Cadillac is finally getting around to developing a true flagship, a modern Standard of the World, so to speak. Called the Celestiq, it was revealed on Friday as a big, fastback hatch based on General Motors' Ultium electric-vehicle platform.
The version shown is officially a “show car,” but the production version, expected on sale in 2024 as a 2025 model, should be largely identical to what you see here. Cadillac's 2023 Lyriq was also previewed by a near-identical show car.
The Celestiq isn't simply a replacement for the former CT6 flagship sedan. It's designed to go up against cars from Rolls-Royce and Bentley, and will likely be priced accordingly. Rumors point to a starting price of around $300,000.
Cadillac Celestiq concept
Cadillac Celestiq concept
Don't look for old-world luxury like you'll find in other cars priced in this territory. The Celestiq's modern design will be combined with the latest technology, including a four-panel glass roof that will enable the driver and passengers to individually set the level of transparency, plus a 55-inch dash-wide digital display with active elements that can darken part of the screen (referred to as digital blinds) to help prevent driver distraction.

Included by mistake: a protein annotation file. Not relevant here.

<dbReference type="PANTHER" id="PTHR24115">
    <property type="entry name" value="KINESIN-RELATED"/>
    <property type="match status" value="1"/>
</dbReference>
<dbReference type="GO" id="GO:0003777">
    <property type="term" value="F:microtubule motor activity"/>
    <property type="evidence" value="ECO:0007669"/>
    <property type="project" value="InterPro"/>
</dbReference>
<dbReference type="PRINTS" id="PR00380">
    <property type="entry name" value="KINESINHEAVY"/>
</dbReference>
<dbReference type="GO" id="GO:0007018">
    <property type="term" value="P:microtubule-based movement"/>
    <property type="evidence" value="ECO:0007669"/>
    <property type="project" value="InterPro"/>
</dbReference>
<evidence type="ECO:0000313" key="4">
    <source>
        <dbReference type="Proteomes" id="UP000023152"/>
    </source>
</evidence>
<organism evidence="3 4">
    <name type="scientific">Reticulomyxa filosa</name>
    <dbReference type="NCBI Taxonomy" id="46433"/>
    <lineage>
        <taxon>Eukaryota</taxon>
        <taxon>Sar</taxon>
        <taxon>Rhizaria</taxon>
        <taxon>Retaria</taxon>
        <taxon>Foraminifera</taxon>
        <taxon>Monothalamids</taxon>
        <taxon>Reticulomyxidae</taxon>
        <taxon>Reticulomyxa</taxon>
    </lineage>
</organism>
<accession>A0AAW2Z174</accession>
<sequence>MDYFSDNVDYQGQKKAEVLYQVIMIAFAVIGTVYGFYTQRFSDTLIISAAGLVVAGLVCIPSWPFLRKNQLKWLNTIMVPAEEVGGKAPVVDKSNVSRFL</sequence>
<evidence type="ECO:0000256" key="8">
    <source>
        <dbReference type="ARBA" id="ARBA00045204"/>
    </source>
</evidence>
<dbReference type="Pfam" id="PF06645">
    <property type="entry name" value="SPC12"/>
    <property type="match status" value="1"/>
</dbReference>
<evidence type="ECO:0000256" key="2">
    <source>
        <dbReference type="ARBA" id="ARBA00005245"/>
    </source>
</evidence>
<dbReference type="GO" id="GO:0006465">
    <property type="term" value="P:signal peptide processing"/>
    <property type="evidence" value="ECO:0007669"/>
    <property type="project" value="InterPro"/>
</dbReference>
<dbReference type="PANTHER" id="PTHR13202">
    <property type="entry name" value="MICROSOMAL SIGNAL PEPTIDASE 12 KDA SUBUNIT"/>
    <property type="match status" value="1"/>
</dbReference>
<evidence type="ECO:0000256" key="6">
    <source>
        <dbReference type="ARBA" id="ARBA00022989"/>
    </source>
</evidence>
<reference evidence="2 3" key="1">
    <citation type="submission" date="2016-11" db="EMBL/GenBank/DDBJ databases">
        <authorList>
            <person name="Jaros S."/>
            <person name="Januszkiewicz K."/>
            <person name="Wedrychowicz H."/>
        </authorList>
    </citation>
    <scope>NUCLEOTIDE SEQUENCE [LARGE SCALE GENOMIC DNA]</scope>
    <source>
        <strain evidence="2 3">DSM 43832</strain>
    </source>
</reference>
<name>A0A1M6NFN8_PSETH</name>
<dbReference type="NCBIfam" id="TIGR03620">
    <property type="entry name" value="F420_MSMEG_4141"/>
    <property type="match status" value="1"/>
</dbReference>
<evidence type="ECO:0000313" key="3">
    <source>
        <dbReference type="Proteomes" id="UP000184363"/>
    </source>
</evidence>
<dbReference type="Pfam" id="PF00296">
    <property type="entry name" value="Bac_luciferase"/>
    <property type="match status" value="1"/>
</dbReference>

Cadillac has also confirmed the addition of GM's upcoming Ultra Cruise autonomous driver-assist feature, which the automaker has said will handle 95% of U.S. roads, meaning many journeys won't require any actual driving by a human. Like the current Super Cruise system, Ultra Cruise will still require the driver to monitor things at all times and take action when necessary. Otherwise, it will shut down. This means it will still rank at Level 2 on the SAE scale of self-driving capability. To rank above Level 2, self-driving systems need to function in eyes-off mode.
Impressive details will be another calling card for the Celestiq which will be more like a coach-built car than a regular production model. In developing the Celestiq, the design team looked at bespoke options on early Cadillac models like the V-16 powered coaches of the prewar era, as well as the Eldorado Brougham of the 1950s.
Cadillac is investing $81 million in GM's sprawling Global Technical Center in Warren, Michigan, to support production of the Celestiq. The site is where GM designs and develops its vehicles, and was recently expanded with a battery R&D center.
The bulk of the Celestiq's investment in the site will be used to add equipment for low-volume production, such as 3D printers. Cadillac said the Celestiq will have more 3D-printed parts (structural and aesthetic) than any GM product to date. Cadillac has said that the Celistiq will be churned out at a rate of just 1.2 cars per day, meaning annual production will be less than 500 units per year.
As for the mechanicals, all we know is that it will feature both all-wheel drive and all-wheel steering. We also know GM's Ultium platform supports a range of more than 400 miles and power outputs of up to 1,000 hp.
Cadillac plans to announce details on the production Celestiq later this year.